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News release

Keeping timber trade legal, Malaysia’s customs officers given a helping hand

13 May 2016


Logs being inspected in Sabah before transiting through Malaysia. Photo: The Sabah Foundation

More than 100 customs officers, forestry officials, timber trade enforcement and private sector representatives from across Malaysia met on 12 May 2016 in Putrajaya to develop timber trade guidelines to assist frontline customs authorities in their work at a national workshop organized by the Ministry of Plantations Industries and Commodities (MPIC), Malaysian Timber Industry Board (MTIB), Royal Malaysian Customs and TRAFFIC, in collaboration with the World Customs Organization (WCO) and ITTO, as part of ITTO’s Biennial Work Programme for the years 2015-2016.

Timber is the most valuable natural resource commodity traded globally with an annual turnover estimated in excess of US$300 billion. In 2015, Malaysia alone exported timber and timber products valued at US$5.46 billion, being Japan and USA the major export markets, valued at US$0.98 billion and US$0.74 billion respectively. However, illegal trade is a threat to sustainable forest management (SFM) with illegal logging and processing estimated to cost the world economy anything between US$30-100 billion or some 10-30% of the total global timber trade each year.

“Malaysia needs to be vigilant and diligent to ensure illegal logging and illegal timber trade does not threaten our nation and its natural resources,” said Mme Hajjah Norchahaya Hashim, Deputy Director General, Malaysian Timber Industry Board (MTIB), at her opening speech.

Customs officers have a vital role in ensuring only legally-sourced timber is imported, exported or transits through Malaysia. However, there is a constant danger that illegally–sourced timber can enter the supply chain and be mixed with legally sourced material.

“Timber-specific guidelines and reference material for customs are important for the prevention of illegal timber trade,” said Mr Lee Sang-Hyup, Compliance and Facilitation Division, WCO in Brussels. “So we are very happy to be working with the government of Malaysia, ITTO and TRAFFIC to develop these guidelines for customs at the frontline.”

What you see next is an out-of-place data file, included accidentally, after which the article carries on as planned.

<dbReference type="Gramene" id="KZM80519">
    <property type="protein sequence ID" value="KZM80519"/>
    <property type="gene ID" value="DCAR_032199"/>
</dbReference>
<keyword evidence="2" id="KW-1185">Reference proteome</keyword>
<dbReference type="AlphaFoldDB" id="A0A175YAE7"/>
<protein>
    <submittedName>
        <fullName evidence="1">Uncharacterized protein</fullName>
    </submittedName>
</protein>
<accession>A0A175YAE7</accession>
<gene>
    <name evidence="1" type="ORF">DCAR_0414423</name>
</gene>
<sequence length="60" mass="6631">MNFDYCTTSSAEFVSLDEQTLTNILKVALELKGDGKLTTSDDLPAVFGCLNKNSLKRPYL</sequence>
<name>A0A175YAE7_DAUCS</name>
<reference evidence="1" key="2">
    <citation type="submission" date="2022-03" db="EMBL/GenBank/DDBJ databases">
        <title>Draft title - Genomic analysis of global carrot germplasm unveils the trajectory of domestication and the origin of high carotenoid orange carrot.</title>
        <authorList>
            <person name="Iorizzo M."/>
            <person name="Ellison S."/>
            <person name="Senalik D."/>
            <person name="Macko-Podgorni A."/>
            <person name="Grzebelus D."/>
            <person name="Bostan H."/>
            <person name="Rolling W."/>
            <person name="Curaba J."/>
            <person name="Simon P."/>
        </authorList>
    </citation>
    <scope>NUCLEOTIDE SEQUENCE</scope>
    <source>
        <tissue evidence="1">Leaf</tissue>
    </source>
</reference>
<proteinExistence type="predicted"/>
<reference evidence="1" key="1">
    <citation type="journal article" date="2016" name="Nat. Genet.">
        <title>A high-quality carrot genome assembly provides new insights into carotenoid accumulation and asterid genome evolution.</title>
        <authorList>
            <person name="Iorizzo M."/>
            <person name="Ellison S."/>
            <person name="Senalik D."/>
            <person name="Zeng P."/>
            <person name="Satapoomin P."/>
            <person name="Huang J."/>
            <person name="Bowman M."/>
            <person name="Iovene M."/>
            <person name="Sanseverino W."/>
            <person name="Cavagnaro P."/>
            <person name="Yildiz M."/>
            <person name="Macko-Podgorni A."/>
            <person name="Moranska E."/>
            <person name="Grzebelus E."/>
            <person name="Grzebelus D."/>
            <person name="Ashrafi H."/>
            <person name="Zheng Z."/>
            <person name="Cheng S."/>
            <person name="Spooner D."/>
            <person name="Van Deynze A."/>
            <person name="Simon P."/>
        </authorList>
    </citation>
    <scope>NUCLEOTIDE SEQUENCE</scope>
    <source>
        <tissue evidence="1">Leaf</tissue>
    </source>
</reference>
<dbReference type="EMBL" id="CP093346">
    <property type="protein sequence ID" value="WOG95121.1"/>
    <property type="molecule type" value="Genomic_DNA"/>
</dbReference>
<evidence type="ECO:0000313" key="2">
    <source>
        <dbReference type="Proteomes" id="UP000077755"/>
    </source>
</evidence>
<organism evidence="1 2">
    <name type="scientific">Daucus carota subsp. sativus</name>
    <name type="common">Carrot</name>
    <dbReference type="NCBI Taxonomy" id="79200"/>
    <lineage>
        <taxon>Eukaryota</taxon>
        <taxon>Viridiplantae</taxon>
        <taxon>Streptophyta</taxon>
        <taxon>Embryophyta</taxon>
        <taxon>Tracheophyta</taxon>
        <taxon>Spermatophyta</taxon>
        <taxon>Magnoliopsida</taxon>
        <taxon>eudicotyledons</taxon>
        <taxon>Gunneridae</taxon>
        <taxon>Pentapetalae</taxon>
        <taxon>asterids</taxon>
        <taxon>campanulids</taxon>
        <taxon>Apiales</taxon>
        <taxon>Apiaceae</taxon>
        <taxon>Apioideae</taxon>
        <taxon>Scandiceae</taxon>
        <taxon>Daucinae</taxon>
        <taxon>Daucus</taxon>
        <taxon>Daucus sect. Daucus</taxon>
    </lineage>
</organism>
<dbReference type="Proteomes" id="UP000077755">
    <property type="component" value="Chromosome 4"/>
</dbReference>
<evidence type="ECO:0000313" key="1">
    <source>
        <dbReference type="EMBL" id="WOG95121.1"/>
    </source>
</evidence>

Mme Hajjah Norchahaya, MTIB said “Malaysia is pleased to be supporting this project and will help to pilot and test the guidelines using our collective experience and knowledge of timber trade.”

Steven Johnson, Officer-in-Charge of ITTO said “This initiative will allow customs officers in ITTO member countries to support national policies and efforts of agencies working in the forestry sector to contribute towards safeguarding the economic, social and environmental values of their forests.”

“Combating timber smuggling and illegal timber trade is a high priority in many countries,” said Chen Hin Keong, Timber Trade Programme Leader for TRAFFIC. “Customs is the main enforcement agency for combating such activities and TRAFFIC is pleased to be working with ITTO and WCO to help improve the capabilities of customs officials to detect and greatly deter such illegal activity. We stand by ready to provide further assistance wherever needed.”

The workshop is part of an activity under the ITTO’s Biennial Work Programme for the years 2015-2016 aiming at strengthening the capacity building of customs authorities to combat illegal logging and monitor timber trade with assistance of reference materials and tools. Funding for this activity has been provided thanks to voluntary contributions of the governments of Japan and the USA.  

For further information about ITTO, please visit www.itto.int or contact by e-mail at itto@itto.int  

For further information about TRAFFIC, please visit www.traffic.org or contact by e-mail at hk.chen@traffic.org